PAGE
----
Movies, Pop Culture

Stop pretending that #AllActressesMatter, okay?

Oh here we go! #AllActressesMatter! Ignore the whitewashing that takes place in cinema.

Forget about the lack of color at every prominent award show.

The only way to sum up the 67th Emmy Awards is with the phrase “Black Girl Magic.” The Emmy’s, like most coveted award shows, has historically been a celebration of white people in the arts. The Oscars and the Grammys recently came under fire for the lack of diversity in their nominations, let alone their winners. Only 4% of best actress awards have gone to women of color, and the statistics for the other categories have been eerily similar. The accomplishments of people of color (POC) have been largely undervalued and ignored. Then suddenly, a whopping 18 Emmy nominations were for black actors and actresses, 7 more than the previous year, which set the record. People of color were finally being recognized for their crafts, and more importantly, representation of of POC in mainstream media is finally being rewarded.

People of color were finally being recognized for their crafts, and more importantly, representation of of POC in mainstream media is finally being rewarded. Click To Tweet

Viola Davis was the very first woman of color to win Best Actress in a Drama Series – the first time out of all 67 Emmy Awards. She delivered a beautiful acceptance speech addressing racism in her industry, as well as in society. After starting with a quote by Harriet Tubman, she addressed the issue of the lack of opportunity for women of color to thrive in media. She praised the writers and producers who created roles for women of color, like Shonda Rhimes, who has casted many people of color to play lead roles in her hit shows, including Kerry Washington in Scandal, Sandra Oh in Grey’s Anatomy, and Viola Davis in How to Get Away with Murder. Davis closed by applauding other black women who have broken boundaries by playing strong lead roles on television, including Taraji P. Henson and Nicole Beharie.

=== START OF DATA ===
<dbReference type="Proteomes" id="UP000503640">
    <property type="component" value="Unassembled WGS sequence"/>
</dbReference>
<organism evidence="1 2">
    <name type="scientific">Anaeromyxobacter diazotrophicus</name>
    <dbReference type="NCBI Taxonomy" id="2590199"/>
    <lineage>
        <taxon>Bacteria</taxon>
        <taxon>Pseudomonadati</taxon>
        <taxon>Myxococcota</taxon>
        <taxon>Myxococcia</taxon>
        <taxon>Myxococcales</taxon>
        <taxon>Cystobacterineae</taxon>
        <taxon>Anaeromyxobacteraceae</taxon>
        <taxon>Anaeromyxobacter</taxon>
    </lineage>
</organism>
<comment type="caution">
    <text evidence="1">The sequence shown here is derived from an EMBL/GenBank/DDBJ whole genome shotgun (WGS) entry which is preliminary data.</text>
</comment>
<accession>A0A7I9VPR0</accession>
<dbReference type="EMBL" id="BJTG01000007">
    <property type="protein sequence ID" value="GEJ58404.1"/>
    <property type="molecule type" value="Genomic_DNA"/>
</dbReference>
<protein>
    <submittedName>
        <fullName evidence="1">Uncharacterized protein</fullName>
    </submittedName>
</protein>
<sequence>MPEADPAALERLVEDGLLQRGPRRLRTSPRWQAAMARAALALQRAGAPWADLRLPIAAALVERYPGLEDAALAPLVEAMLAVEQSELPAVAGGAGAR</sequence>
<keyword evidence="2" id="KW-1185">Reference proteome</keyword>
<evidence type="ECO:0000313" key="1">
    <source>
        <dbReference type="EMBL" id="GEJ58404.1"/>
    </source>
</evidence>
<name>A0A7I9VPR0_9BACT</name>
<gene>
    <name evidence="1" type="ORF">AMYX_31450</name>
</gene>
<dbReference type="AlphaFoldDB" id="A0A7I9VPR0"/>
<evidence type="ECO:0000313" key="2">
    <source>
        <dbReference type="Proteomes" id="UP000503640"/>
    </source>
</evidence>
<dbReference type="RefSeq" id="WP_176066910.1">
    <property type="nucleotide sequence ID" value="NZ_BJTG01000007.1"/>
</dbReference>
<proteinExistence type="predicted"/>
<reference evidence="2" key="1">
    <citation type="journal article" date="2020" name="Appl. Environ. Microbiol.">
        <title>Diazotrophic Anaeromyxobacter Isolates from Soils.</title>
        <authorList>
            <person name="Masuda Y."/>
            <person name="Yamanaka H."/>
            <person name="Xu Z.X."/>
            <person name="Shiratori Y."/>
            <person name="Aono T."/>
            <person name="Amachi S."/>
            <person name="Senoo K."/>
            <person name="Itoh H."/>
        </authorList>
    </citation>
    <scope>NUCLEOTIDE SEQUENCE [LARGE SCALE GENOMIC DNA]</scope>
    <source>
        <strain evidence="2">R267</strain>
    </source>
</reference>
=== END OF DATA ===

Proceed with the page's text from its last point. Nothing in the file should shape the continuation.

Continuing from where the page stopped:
Of course, such a beautifully spoken speech that addressed white privilege could not be accepted for what it was. Of course, there would arise a white person who would take offense to her struggles as an actress not being the only subject of discussion. Soap actress Nancy Lee Grahn took Twitter to air her grievances about Davis’ speech. She tweeted, “Im a [f–king] actress for 40 yrs. None of us get respect or opportunity we deserve, Emmys not venue 4 racial opportunity. ALL women belittled.”

Oh here we go! #AllActressesMatter! Disregard the limited spaces for women of color in this industry. Ignore the whitewashing that takes place in cinema. Forget about the lack of color at every prominent award show.

#AllActressesMatter ?! SERIOUSLY?! Click To Tweet

Grahn had the nerve to say that Davis had never been discriminated against. Grahn publicly announced that a Viola Davis, a black woman born in the 60s, had never been discriminated against. I cannot put together the words to describe how ridiculous that statement is. Grahn later apologized via Twitter but the damage has been done; the ignorance has been exposed.

It was beautiful to witness the love and support between the black actresses in the room. Click To Tweet

It was beautiful to witness the love and support between the black actresses in the room, the sentimental hug between Taraji P. Henson and Viola Davis, the spur of applause initiated by Henson for Davis when the cheering began to wane. It was simply magical. Other WOC (Winners of Color) include Uzo Aduba for Outstanding Supporting Actress in a Drama Series and Regina King for Outstanding Supporting Actress in a Limited Series or Movie. The appreciation of black women doing outstanding work in television will inspire writers and producers to write more roles for these women. And the more roles that become available to them, the greater the effects of representation will be.

These women of color will continue to inspire and encourage the little girls who look like them. Through their roles, they will continue to spread the message the color of one’s skin does not set the boundaries for her ability to achieve. That’s what matters most.